anadian and British researchers have found that some people may have a genetic predisposition to migraines, a condition that's notoriously difficult to treat. Here, a quick guide:
What did the study conclude?
When comparing the DNA of migraine sufferers, researchers at the University of Montreal and the University of Oxford found a gene mutation common to the members of a large family who are all vulnerable to migraines with auras — a type of migraine whose sufferers experience abnormal "visual disturbances" or see spots. "When we tested everyone in the family, all those who suffered from migraines also had the mutation," says the study's lead author, Ron Lafreniere.
What does the genetic abnormality do?
The mutation interferes with the production of a protein called TRESK in the KCNK18 gene. This protein has an important role in "nerve cell communication" and "helps to regulate the sensitivity threshold of pain centres in the brain." Migraines, says Dr. Zameel Cader, one of the researchers, "seem to depend on how excitable our nerves are in specific parts of the brain."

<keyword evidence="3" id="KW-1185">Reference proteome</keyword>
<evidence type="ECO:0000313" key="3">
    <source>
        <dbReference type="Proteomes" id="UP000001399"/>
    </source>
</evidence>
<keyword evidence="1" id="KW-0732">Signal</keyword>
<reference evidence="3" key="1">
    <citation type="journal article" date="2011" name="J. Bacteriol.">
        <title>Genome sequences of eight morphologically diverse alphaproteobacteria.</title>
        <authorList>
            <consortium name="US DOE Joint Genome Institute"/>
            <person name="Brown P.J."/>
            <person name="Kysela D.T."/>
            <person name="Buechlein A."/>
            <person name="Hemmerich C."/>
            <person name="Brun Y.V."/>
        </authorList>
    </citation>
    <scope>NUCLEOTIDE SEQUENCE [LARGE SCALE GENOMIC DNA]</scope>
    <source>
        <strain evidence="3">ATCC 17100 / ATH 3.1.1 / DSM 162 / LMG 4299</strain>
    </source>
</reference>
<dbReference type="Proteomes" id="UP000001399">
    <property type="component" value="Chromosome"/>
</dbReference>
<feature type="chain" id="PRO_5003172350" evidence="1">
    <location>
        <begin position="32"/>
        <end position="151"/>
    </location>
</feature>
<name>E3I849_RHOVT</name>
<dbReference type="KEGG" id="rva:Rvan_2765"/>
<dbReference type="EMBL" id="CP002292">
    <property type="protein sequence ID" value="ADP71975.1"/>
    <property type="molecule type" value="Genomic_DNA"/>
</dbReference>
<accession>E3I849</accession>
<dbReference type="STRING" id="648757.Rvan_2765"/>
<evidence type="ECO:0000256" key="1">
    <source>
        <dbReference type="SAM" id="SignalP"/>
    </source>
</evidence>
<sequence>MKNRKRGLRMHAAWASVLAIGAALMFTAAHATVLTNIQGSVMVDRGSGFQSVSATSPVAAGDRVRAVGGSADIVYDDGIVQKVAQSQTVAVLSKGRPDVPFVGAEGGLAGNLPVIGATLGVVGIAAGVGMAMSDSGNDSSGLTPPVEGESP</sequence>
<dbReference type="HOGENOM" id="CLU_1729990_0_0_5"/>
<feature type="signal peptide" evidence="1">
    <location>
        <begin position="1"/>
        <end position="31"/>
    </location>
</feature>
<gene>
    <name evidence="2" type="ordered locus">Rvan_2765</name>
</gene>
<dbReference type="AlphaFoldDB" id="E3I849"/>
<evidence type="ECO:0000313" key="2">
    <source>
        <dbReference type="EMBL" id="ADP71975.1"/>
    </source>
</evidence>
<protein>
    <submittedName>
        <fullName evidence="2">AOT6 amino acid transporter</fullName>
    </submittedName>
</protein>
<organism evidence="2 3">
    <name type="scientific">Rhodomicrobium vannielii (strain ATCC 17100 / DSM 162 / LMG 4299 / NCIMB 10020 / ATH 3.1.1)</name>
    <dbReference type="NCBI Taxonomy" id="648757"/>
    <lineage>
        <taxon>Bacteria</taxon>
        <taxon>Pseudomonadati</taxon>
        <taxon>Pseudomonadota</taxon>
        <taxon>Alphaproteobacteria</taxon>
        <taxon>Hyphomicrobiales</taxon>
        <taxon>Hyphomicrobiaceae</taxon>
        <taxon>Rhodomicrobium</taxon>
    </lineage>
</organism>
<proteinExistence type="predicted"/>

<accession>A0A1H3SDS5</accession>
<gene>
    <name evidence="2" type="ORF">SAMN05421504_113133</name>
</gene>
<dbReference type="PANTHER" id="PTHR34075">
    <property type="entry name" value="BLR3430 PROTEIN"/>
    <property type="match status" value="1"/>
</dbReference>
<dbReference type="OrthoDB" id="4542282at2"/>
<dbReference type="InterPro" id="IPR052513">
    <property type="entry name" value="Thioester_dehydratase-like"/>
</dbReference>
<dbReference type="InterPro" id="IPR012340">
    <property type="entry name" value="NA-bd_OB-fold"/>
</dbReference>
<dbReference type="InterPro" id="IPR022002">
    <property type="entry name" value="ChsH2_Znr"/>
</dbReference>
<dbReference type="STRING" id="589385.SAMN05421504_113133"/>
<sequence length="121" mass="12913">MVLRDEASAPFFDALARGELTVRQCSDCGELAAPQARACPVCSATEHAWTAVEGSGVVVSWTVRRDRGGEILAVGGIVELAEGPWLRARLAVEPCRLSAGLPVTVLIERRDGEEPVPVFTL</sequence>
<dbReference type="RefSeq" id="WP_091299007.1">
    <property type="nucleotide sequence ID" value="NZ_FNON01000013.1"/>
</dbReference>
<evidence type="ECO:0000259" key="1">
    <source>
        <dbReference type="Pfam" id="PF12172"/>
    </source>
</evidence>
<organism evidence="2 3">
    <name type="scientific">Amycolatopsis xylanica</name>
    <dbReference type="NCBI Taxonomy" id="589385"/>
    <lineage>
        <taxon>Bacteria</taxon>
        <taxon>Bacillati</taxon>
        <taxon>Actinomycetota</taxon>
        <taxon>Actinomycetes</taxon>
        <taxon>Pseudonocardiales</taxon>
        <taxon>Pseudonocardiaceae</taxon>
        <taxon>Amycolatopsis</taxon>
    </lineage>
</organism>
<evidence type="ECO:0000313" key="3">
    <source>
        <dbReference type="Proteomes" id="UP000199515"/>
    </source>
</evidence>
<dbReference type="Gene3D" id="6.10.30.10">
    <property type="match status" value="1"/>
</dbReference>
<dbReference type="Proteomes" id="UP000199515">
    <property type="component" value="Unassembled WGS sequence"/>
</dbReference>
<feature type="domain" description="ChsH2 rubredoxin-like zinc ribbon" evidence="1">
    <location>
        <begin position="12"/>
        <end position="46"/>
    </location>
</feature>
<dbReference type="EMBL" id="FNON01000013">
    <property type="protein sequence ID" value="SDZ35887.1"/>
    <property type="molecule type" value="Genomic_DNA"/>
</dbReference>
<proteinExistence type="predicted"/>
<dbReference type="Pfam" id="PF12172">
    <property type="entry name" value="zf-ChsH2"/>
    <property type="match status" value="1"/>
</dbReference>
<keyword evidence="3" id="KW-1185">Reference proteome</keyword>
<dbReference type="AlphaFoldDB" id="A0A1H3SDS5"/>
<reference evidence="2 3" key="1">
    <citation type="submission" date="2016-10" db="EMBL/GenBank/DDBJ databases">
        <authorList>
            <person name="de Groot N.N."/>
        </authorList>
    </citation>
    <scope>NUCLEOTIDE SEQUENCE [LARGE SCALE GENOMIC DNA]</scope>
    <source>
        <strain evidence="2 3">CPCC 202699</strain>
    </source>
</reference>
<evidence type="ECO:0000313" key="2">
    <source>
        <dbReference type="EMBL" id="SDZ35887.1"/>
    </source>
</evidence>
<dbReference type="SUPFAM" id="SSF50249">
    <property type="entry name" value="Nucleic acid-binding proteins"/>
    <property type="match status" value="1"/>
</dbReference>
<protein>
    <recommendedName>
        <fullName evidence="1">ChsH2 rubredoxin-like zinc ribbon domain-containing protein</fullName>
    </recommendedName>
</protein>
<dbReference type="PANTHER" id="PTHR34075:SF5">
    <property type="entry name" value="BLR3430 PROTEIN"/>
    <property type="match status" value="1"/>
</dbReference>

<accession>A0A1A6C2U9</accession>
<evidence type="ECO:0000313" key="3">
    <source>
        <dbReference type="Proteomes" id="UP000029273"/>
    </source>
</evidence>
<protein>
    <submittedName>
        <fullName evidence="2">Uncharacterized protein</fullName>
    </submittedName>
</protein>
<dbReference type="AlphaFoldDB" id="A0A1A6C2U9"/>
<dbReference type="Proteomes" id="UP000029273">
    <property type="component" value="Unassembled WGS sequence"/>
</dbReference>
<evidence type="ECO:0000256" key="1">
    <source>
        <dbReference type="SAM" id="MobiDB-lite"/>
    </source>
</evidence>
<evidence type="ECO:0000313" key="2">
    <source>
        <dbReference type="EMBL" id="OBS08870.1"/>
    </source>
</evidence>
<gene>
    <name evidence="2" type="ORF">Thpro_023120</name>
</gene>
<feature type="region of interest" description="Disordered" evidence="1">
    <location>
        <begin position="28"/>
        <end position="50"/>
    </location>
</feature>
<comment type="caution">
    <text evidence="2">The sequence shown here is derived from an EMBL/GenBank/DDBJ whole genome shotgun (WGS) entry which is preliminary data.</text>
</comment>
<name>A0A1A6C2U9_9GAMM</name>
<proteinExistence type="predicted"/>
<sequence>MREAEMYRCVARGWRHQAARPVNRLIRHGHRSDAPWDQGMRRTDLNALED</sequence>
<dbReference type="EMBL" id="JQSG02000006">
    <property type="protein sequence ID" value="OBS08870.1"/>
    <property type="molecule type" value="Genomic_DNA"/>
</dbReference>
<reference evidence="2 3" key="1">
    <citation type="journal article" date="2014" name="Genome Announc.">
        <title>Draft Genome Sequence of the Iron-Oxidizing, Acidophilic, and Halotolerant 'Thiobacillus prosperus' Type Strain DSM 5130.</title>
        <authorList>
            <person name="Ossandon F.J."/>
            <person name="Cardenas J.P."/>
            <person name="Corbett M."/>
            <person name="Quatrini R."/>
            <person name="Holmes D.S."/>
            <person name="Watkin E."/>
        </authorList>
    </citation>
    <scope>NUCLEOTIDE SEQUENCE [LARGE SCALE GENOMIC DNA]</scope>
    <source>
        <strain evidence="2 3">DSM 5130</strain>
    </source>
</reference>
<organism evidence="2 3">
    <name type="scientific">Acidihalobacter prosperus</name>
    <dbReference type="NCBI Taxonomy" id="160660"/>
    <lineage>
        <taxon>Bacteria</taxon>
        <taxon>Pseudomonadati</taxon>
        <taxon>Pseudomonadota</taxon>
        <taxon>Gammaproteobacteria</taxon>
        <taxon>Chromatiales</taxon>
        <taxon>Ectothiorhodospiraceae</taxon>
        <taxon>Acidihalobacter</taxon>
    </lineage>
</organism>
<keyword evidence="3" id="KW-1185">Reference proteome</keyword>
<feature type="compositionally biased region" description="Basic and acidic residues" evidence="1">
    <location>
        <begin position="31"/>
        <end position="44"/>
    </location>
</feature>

Has anything like this been found before?
Previous studies have linked DNA to an increased risk of migraines, but this is the first to link migraines to a specific gene.
How many people suffer from migraine headaches worldwide?
Roughly one in five women, and one in ten men. According to the World Health Organization, migraines are one of the leading causes of disability.
What does this mean for migraine treatment?
Now that researchers have found that some migraine sufferers have the defective gene, "what we want to do is find a drug that will activate the gene," says Cader. The study's findings "give us a real opportunity to find a new way to fight migraines and improve the quality of life for those suffering." One day, says Dr. Richard Besser, ABC News' Senior Health and Medical Editor, a doctor may be able to tell a patient, "'You have a defect in this particular gene. I know this particular treatment is going to work for you.'"
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